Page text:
Sleep-talking can also take the form of stringing together stock items of vocabulary, “ready-made phrases,” as Orwell calls them, letting them “construct your sentences for you – even think your thoughts for you.” Or, to put it differently, they make the act of thinking passive. They do this according to a kind of algorithm, dictated by a political ideology or program. “It is at this point,” Orwell observes, “that the special connexion between politics and the debasement of language becomes clear.” What could be more debased than a jargon that turns barbarism into justice, atrocity into progress, so as to get the facts to fit a preconceived frame? Consider this set of facts about the actions of Hamas or its allies during its incursion into southern Israel on October 7, 2023: around 1,200 people killed in “more than 20 different locations”; in kibbutz Be’eri alone, “at least 100 people slaughtered … dragged from their homes and murdered”; women “raped before they were shot”; over 200 people abducted as hostages, “including infants, children, and elderly people.” Here is how these horrific facts were reflected in the banner headline of a “progressive” newspaper two days later: “Rejoice as Palestinian resistance humiliates racist Israel.”  In this headline, the horrific is turned into the heroic at a stroke. By a kind of verbal alchemy, civilian victims of the crimes committed on October 7th become mere tokens of a state: personifications of Israel, not persons in their own right. It is the Israeli state (“racist Israel”) that was raped, not individual women; the state that was murdered and abducted, not infants or children or the elderly. Similarly, an eminent Israeli historian, but coming to the defense of Israel, declared : “On 7 October Israel [itself] was raped  …” You could say this is hyperbole, but it amounts to theft: stealing the ordeal of rape from the women who experienced it and transferring it to a theoretical entity, the state. To recall Orwell’s words: “the concrete melts into the abstract.” In the banner headline that I have quoted, the flesh-and-blood victims of horrendous acts are erased by a phrase “racist Israel.” Even Israel is not the ultimate villain or target, as the subhead, via a dubious historical comparison, explains: “Like the Tet Offensive in Vietnam in 1968, the Palestinians’ surprise attack has humbled imperialism.” Jargon (“imperialism”) has the last word.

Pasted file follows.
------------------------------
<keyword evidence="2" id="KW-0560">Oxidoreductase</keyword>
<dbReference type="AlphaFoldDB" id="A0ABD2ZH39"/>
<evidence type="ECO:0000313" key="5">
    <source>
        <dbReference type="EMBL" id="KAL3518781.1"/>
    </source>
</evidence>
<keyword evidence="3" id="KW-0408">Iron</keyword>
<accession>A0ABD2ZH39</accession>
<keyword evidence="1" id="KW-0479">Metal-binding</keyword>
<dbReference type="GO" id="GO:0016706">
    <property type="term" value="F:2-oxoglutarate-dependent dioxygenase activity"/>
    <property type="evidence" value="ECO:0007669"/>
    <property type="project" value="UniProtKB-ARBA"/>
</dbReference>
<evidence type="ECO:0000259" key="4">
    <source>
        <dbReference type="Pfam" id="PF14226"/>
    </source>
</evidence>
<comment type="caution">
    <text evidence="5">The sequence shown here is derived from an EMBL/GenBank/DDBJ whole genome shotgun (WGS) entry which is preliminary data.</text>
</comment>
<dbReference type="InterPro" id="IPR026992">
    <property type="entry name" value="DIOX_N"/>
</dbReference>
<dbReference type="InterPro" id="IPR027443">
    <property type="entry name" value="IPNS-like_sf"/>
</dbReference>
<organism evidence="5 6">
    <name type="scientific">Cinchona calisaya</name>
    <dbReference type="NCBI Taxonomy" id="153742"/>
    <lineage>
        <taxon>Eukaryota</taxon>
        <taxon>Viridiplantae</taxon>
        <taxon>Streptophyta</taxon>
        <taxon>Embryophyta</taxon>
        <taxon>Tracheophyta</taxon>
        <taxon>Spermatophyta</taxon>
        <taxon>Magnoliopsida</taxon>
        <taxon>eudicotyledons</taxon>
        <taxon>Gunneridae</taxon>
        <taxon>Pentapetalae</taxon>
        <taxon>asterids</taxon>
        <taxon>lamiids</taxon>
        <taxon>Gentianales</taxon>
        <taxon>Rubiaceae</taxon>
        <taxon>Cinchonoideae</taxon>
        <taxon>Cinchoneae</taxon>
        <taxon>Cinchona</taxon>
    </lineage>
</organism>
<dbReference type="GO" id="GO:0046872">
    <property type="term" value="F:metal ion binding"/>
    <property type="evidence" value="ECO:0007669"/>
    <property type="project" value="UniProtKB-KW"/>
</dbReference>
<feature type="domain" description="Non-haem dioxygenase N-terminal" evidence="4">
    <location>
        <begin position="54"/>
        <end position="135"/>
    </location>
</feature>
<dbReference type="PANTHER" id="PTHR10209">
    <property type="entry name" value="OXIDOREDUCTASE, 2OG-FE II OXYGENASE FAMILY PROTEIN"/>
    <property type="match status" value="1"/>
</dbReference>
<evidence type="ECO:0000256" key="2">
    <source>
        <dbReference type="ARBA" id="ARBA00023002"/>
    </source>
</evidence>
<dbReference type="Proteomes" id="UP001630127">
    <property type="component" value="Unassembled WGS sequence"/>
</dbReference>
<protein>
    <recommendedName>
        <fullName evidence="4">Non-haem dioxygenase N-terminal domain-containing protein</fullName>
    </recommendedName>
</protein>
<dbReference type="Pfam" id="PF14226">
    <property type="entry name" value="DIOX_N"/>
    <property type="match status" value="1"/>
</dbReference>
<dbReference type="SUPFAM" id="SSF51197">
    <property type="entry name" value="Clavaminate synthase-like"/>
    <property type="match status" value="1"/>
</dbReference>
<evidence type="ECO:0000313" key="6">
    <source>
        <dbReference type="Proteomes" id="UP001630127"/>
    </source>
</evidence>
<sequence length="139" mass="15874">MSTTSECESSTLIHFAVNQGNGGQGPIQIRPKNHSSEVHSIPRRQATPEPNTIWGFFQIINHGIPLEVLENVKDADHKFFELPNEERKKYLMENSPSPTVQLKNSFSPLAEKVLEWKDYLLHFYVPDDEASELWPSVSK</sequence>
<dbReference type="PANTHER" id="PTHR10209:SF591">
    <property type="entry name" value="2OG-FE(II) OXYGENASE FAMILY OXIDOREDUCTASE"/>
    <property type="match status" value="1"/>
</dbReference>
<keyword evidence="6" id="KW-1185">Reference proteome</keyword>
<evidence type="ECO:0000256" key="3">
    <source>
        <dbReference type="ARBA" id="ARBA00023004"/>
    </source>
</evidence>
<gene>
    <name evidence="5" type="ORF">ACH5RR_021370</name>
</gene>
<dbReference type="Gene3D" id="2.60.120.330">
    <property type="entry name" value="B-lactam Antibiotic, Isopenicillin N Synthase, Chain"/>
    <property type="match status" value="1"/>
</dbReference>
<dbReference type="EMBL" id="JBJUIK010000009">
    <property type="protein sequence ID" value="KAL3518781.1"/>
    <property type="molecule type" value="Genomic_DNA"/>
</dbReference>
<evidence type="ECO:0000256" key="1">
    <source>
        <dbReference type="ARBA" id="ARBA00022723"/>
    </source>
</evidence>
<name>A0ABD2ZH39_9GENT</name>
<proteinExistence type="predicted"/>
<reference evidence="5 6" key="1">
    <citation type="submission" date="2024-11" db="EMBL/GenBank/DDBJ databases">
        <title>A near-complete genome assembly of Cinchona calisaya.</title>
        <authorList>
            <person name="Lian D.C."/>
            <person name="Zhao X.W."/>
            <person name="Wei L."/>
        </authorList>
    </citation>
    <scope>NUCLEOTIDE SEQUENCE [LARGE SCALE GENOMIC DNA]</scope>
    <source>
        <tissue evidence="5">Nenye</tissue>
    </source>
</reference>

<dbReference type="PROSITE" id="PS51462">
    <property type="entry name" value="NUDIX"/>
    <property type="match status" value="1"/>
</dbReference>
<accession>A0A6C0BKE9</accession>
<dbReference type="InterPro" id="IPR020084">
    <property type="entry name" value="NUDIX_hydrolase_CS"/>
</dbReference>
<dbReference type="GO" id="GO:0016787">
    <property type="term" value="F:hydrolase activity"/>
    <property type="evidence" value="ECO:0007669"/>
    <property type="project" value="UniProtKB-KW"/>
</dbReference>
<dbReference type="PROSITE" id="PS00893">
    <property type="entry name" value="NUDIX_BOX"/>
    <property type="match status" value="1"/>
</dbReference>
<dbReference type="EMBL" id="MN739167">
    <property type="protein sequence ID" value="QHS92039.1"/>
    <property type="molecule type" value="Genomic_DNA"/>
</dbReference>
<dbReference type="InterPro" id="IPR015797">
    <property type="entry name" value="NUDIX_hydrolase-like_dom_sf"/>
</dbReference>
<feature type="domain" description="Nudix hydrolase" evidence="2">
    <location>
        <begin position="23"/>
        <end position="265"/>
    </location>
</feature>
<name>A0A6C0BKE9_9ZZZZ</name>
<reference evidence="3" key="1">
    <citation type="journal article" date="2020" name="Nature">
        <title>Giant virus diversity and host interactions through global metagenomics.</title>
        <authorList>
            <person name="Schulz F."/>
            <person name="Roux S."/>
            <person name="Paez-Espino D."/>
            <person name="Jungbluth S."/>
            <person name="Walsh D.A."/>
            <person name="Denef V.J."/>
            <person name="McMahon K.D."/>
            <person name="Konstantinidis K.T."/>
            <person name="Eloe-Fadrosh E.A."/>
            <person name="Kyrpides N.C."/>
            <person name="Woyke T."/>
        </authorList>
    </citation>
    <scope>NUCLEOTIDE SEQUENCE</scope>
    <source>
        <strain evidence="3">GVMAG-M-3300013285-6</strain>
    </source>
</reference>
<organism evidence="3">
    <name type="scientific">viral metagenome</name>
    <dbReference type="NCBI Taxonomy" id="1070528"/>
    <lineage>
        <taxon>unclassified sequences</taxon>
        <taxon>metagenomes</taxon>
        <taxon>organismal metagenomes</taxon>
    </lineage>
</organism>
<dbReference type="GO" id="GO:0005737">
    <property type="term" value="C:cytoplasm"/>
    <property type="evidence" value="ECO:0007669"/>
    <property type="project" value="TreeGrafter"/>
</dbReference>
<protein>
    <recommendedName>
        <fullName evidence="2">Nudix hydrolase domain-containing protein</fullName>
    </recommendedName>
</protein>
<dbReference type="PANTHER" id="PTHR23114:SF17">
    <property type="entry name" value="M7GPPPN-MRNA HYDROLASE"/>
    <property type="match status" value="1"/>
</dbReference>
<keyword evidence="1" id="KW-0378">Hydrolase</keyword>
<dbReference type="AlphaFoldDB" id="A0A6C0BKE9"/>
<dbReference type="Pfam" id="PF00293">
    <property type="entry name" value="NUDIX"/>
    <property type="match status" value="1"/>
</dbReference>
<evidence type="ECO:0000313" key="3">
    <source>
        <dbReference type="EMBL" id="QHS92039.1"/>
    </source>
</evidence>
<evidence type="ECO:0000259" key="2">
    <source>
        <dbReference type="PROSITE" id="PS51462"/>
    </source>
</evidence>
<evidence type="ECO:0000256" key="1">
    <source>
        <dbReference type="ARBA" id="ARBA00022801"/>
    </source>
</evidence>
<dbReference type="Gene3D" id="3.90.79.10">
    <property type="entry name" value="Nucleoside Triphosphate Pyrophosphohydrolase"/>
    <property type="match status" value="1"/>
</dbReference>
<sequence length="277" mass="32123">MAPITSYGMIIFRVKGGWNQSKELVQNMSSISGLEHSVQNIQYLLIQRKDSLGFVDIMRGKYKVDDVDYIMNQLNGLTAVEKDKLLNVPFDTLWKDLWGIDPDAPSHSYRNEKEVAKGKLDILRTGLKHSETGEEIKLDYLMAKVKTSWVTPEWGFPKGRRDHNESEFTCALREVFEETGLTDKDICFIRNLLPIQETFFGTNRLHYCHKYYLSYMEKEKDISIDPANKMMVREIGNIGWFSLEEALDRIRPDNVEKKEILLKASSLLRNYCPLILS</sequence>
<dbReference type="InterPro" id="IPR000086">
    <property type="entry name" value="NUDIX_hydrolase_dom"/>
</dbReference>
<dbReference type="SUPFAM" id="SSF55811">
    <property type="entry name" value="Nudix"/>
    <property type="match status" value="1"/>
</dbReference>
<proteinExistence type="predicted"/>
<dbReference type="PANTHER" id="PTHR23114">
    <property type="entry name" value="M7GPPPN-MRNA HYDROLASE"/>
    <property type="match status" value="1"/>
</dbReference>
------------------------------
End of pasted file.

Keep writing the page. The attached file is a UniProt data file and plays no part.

The repetition of the phrase “humanitarian pause” is like a lullaby, and the debate around it is a form of sleep-talking.

Moreover, in these two sentences (the headline and the subhead), Hamas’s onslaught is referred to as “Palestinian resistance,” regardless of whether or not this is how Palestinians themselves see it. The synonymy is assumed. But this is a matter for Palestinians themselves to debate and to decide, not something for a person or group in faraway Britain to decree. In this scheme of things, however, Palestinians do not count in their own right, any more than Israelis do. They count only as representatives of (to quote another phrase from the article) “the oppressed.” It is quite an achievement to write an article about the strife between Palestinians and Israelis in which Israelis and Palestinians come into the picture only as stand-ins for “oppressor” and “oppressed.” This article—and there are many others like it—is a helpful demonstration of how “the debasement of language” degrades political thinking. For thinking is not political unless it is grounded, and it is not grounded when, to quote Orwell again, “the concrete melts into the abstract.”